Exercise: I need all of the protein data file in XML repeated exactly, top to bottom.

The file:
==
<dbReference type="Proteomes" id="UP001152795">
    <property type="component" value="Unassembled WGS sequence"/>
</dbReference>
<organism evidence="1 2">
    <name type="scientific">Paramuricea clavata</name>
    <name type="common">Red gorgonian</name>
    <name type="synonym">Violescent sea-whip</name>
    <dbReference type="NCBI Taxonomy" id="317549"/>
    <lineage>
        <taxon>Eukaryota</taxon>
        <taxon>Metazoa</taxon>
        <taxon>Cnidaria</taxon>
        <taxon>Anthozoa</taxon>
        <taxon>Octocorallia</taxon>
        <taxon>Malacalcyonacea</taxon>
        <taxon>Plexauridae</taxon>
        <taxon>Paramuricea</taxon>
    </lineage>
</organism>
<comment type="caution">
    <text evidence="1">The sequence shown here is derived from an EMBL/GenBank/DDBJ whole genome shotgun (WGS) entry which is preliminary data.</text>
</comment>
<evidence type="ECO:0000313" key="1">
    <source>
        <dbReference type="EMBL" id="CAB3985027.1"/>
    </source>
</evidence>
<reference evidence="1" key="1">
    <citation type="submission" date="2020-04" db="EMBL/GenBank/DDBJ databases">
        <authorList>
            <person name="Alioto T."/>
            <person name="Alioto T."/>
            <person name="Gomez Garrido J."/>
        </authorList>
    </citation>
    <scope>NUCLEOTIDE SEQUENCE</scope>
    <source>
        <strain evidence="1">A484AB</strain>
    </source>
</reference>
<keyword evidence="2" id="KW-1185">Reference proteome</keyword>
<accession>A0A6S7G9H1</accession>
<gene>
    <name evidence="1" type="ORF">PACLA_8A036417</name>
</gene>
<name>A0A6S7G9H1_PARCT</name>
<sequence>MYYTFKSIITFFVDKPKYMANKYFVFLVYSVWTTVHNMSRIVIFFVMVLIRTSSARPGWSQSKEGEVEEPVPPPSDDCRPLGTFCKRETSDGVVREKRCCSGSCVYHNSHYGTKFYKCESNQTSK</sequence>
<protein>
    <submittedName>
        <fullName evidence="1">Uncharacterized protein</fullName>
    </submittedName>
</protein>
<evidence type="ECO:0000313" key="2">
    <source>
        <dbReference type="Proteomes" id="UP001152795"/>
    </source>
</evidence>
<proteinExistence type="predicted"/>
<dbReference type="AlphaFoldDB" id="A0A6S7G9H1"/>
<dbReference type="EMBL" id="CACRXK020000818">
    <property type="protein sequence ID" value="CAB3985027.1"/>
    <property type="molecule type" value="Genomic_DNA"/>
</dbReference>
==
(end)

<dbReference type="Proteomes" id="UP001152795">
    <property type="component" value="Unassembled WGS sequence"/>
</dbReference>
<organism evidence="1 2">
    <name type="scientific">Paramuricea clavata</name>
    <name type="common">Red gorgonian</name>
    <name type="synonym">Violescent sea-whip</name>
    <dbReference type="NCBI Taxonomy" id="317549"/>
    <lineage>
        <taxon>Eukaryota</taxon>
        <taxon>Metazoa</taxon>
        <taxon>Cnidaria</taxon>
        <taxon>Anthozoa</taxon>
        <taxon>Octocorallia</taxon>
        <taxon>Malacalcyonacea</taxon>
        <taxon>Plexauridae</taxon>
        <taxon>Paramuricea</taxon>
    </lineage>
</organism>
<comment type="caution">
    <text evidence="1">The sequence shown here is derived from an EMBL/GenBank/DDBJ whole genome shotgun (WGS) entry which is preliminary data.</text>
</comment>
<evidence type="ECO:0000313" key="1">
    <source>
        <dbReference type="EMBL" id="CAB3985027.1"/>
    </source>
</evidence>
<reference evidence="1" key="1">
    <citation type="submission" date="2020-04" db="EMBL/GenBank/DDBJ databases">
        <authorList>
            <person name="Alioto T."/>
            <person name="Alioto T."/>
            <person name="Gomez Garrido J."/>
        </authorList>
    </citation>
    <scope>NUCLEOTIDE SEQUENCE</scope>
    <source>
        <strain evidence="1">A484AB</strain>
    </source>
</reference>
<keyword evidence="2" id="KW-1185">Reference proteome</keyword>
<accession>A0A6S7G9H1</accession>
<gene>
    <name evidence="1" type="ORF">PACLA_8A036417</name>
</gene>
<name>A0A6S7G9H1_PARCT</name>
<sequence>MYYTFKSIITFFVDKPKYMANKYFVFLVYSVWTTVHNMSRIVIFFVMVLIRTSSARPGWSQSKEGEVEEPVPPPSDDCRPLGTFCKRETSDGVVREKRCCSGSCVYHNSHYGTKFYKCESNQTSK</sequence>
<protein>
    <submittedName>
        <fullName evidence="1">Uncharacterized protein</fullName>
    </submittedName>
</protein>
<evidence type="ECO:0000313" key="2">
    <source>
        <dbReference type="Proteomes" id="UP001152795"/>
    </source>
</evidence>
<proteinExistence type="predicted"/>
<dbReference type="AlphaFoldDB" id="A0A6S7G9H1"/>
<dbReference type="EMBL" id="CACRXK020000818">
    <property type="protein sequence ID" value="CAB3985027.1"/>
    <property type="molecule type" value="Genomic_DNA"/>
</dbReference>